March 12, 2012

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Eisenhower on planning

(photo: FEMA Mgt. Institute)

“Plans are nothing; planning is everything.”
(Dwight Eisenhower)

All too often as executive teams attempt to develop visions of the future and define strategic plans for growth and profitability, they descend into arguments focused on differing predictions about the economy, or technology, or the workforce.

Or they become distracted by “bright shiny objects” like powerful new technologies (driverless cars, voice recognition, holographic distributed meetings – you know what I mean) that may be fascinating but usually have little to do with their own business.

Like so many other areas of organizational leadership, developing new kinds of conversations and new forms of inquiry about the future are critical components of organizational leadership.

Historically, strategic planning was all about focusing an organization’s attention on a particular marketplace and ensuring that it had the operational capabilities to compete effectively in that market segment. And today most strategic plans continue to make explicit assumptions about future trends, estimated probabilities, and include educated guesses about what’s going to happen.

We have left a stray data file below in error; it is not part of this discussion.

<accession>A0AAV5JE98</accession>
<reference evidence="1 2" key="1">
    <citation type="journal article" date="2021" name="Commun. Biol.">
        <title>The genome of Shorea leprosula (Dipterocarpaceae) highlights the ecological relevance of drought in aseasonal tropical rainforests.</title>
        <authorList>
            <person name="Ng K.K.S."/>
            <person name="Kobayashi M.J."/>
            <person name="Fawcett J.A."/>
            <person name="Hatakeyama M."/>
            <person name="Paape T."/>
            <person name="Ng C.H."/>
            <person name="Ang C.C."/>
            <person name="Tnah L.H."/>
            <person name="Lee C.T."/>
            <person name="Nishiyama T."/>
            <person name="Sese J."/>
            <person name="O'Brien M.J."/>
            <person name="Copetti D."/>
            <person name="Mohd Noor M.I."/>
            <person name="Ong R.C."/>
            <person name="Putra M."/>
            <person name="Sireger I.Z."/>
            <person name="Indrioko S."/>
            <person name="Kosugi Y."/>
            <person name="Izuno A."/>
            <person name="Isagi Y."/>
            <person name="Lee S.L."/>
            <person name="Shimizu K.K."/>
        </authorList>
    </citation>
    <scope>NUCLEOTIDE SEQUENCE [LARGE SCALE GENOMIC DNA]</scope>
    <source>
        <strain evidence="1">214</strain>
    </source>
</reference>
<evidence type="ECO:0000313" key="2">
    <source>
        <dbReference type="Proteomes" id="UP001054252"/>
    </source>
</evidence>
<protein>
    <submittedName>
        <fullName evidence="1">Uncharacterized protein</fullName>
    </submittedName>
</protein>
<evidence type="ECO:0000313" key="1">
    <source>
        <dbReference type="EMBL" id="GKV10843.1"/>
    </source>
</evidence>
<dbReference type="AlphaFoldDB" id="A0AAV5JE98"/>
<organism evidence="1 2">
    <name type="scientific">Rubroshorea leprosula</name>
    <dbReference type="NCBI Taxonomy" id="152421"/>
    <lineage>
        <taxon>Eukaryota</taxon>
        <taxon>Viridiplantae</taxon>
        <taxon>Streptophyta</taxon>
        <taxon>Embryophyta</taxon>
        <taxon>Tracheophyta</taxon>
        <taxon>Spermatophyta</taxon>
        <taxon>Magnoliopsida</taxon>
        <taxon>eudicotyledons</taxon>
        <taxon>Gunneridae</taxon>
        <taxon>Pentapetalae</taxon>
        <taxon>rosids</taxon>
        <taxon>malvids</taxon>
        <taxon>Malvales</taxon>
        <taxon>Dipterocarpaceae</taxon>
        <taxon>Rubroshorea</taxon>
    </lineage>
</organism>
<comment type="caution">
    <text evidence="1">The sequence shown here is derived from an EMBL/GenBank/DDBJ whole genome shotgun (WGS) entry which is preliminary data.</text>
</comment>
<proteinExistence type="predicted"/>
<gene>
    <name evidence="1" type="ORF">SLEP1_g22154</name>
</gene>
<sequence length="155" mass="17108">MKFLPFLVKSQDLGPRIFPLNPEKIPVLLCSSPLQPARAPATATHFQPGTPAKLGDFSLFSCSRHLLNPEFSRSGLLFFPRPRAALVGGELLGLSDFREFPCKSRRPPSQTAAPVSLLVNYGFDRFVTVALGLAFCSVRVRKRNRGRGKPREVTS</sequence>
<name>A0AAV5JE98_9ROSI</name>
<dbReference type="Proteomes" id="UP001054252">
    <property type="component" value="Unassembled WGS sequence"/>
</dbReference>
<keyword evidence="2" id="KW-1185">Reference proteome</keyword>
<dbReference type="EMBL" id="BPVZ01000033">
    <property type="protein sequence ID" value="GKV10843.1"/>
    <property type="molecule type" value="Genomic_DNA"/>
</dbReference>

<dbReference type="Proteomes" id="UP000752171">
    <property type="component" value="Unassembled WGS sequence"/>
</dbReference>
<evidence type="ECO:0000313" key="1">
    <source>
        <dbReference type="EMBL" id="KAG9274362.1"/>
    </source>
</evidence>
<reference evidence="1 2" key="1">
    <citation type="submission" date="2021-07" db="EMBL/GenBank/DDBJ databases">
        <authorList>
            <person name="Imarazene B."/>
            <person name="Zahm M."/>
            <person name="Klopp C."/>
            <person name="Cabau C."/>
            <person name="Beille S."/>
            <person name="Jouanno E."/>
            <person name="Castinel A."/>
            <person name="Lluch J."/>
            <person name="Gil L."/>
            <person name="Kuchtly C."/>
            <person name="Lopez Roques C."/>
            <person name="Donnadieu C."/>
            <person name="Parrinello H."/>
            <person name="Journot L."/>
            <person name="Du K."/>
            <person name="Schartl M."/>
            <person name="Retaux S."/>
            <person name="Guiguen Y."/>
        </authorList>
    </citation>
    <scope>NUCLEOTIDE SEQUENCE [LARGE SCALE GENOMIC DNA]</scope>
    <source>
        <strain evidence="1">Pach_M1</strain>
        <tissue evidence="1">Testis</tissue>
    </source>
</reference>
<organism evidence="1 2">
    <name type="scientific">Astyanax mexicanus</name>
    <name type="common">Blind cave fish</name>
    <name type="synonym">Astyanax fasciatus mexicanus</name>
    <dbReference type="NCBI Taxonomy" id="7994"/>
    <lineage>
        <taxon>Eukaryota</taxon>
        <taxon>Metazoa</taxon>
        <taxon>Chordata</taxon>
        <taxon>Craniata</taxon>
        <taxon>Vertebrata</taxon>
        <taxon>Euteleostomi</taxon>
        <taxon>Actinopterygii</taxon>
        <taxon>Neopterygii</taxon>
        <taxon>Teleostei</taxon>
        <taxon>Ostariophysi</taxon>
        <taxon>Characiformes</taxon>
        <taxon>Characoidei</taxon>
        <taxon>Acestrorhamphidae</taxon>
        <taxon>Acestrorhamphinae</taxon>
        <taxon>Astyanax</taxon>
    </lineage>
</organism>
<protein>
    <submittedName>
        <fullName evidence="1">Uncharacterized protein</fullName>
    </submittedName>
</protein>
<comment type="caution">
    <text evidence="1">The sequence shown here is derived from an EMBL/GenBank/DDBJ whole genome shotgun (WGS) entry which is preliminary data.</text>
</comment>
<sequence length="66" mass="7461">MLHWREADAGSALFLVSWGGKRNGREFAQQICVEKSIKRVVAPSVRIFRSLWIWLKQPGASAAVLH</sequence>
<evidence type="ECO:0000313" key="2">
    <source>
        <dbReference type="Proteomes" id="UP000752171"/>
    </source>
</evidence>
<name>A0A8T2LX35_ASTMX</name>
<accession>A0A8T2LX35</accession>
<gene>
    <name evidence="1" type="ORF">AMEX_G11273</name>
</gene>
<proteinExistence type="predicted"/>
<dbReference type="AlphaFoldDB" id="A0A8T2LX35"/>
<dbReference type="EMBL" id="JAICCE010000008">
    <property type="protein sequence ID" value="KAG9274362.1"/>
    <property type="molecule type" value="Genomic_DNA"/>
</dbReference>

However, in today’s highly volatile and unpredictable world, assuming any kind of predictability in the marketplace can be fatal. Traditional strategic planning is worse than useless when dealing with the uncertainties of today’s economy. Indeed, I believe that traditional thinking about the future, as if it were actually singular, and knowable, is downright dangerous. [click to continue…]

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Imagine this: you are the head of workplace services for a large high-tech firm that has just been acquired by Google (that’s the good news).

Here’s the tough part: you are responsible for a major suburban campus facility that houses about 2,000 employees and you’ve just been told that your immediate task is to build out several floors of the Merchandise Mart in Chicago to replace that suburban campus – and to persuade that entire workforce to begin spending about 90 minutes every morning and evening commuting between their homes and downtown.